This post isn’t on the recent landing of Curiosity on Mars. Although if you go here you’ll see a beautiful interactive 360 degree photo of Mars from Curiosity. It is impressive although skeptics will just say it’s footage of some Arizona desert. But it does spark the question why did we send this thing to Mars anyway? Part of the answer is that we are a curious lot and we have a desire to know. Augustine called curiosity a “disease.” By the time of the Middle Ages this had become a common view. I’ve been reading The Cambridge Companion to Aquinas which has been fascinating. I’ll be sharing some of what I’ve learned in later posts but this segment I found very interesting.
“With this conclusion Aquinas opposes another tradition in the Middle Ages that was especially powerful in the monastic world. This tradition discerns and deplores human ‘curiosity’, and unvirtuous desire to know in human beings. Bernard of Clairvaux (1090-1153), one of the leading figures in twelfth-century intellectual life, writes, ‘There are people who want to know solely for the sake of knowing, and that is scandalous curiosity.’ The authority behind this tradition is Augustine.
In Book X, 35 of the Confessions, Augustine deals at length with the vice of curiosity. He calls it ‘a vain desire cloaked in the name of knowledge.’ Curiosity is the temptation to seek knowledge for its own sake. For Augustine, ‘knowledge’ has an instrumental meaning. It must be subservient to human salvation and oriented to faith. God and the human soul are the only things worthy of being known. From this perspective Augustine criticizes the inquiry of philosophers into the nature of things: ‘Because of this morbid curiosity . . . men proceed to search out the secrets of nature, things outside ourselves, to know which profits us nothing, and of which men desire nothing but to know them.’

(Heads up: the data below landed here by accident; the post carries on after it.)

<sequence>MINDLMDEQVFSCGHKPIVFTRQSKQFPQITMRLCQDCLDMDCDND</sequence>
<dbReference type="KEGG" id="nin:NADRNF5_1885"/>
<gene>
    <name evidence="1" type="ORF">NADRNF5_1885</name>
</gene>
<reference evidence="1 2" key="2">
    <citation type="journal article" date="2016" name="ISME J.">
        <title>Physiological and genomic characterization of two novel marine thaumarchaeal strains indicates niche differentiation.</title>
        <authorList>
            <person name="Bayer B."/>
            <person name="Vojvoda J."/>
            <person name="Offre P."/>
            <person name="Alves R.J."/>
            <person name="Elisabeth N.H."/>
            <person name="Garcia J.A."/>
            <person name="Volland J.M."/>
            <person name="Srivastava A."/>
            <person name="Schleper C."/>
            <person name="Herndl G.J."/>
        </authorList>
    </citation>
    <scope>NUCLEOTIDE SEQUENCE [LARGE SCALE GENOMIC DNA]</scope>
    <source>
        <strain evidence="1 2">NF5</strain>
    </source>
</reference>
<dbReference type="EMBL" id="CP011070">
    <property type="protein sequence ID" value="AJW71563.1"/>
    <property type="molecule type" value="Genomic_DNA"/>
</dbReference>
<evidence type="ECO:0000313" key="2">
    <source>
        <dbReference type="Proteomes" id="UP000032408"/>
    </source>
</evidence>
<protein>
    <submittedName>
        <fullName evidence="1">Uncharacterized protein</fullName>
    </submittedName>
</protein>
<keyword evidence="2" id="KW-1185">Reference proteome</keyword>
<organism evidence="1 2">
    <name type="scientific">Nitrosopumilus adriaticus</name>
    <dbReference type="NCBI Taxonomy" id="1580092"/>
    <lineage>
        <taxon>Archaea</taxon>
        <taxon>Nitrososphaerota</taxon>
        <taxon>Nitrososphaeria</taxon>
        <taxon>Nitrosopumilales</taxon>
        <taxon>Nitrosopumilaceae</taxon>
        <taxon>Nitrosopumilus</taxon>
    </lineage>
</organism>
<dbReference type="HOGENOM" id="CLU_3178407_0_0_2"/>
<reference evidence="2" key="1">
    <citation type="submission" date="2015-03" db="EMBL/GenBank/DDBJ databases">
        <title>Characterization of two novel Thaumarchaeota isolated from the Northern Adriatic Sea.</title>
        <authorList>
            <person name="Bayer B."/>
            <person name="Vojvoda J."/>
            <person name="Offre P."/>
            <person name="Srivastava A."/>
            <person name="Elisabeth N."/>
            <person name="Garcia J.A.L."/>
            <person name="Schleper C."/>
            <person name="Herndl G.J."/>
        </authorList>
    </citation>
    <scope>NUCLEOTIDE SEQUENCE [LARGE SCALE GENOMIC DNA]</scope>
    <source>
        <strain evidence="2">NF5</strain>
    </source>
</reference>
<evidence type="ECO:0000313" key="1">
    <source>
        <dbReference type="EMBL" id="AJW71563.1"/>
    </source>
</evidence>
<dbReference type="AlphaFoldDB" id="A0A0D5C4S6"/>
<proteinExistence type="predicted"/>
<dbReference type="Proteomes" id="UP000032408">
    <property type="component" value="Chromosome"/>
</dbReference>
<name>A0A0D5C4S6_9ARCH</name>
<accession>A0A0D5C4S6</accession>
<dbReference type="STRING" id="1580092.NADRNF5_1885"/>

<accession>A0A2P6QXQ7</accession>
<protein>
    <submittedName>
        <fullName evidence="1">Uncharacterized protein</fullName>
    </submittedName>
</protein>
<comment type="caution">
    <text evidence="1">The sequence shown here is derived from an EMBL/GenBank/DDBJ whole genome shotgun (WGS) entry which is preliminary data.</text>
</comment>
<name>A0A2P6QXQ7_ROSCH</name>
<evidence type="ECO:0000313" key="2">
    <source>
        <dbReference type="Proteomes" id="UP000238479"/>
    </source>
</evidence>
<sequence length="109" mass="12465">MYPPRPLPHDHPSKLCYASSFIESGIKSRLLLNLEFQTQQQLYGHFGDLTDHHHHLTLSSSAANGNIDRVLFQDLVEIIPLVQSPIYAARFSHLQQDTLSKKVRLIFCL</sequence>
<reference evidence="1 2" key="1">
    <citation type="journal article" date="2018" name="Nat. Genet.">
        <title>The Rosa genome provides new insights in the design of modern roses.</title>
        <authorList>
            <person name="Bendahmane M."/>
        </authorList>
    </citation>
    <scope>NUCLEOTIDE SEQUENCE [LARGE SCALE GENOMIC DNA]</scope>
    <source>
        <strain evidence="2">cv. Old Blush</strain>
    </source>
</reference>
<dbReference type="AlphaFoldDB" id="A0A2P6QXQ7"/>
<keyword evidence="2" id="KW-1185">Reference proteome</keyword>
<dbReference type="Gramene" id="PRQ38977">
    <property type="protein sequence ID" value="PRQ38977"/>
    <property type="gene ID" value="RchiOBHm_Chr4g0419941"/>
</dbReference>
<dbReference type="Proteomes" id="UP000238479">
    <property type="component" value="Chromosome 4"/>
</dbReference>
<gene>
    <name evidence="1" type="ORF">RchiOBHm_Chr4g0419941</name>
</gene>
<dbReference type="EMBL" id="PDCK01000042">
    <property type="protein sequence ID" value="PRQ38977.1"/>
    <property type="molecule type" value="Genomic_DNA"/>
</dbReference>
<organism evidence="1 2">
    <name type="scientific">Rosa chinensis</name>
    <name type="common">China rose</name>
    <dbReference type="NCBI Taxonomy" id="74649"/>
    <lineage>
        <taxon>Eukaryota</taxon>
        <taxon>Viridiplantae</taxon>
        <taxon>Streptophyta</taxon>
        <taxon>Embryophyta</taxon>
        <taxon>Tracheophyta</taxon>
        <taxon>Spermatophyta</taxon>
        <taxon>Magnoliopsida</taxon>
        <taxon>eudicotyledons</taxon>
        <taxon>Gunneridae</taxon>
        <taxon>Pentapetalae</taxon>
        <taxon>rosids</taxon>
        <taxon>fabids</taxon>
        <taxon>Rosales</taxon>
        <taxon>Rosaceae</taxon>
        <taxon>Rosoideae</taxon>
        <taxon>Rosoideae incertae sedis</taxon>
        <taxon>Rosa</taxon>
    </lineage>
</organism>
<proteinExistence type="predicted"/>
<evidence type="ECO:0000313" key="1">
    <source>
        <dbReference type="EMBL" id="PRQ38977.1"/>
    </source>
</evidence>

For Aquinas, however, the human desire to know is not a vain curiosity. Following Aristotle, he sees the desire to know as natural. It arises from human nature and is directed to human perfection. The Augustinian tradition of condemning the vice of curiosity accordingly plays no role in Aquinas’s work, stamped by the new world of the university. In the part of ST that deals with the theme of curiosity, he claims that ‘the study of philosophy is legitimate and praiseworthy (licitum et laudabile) in itself.’ Human beings marvel at things and desire to know the causes of what they see.” (28)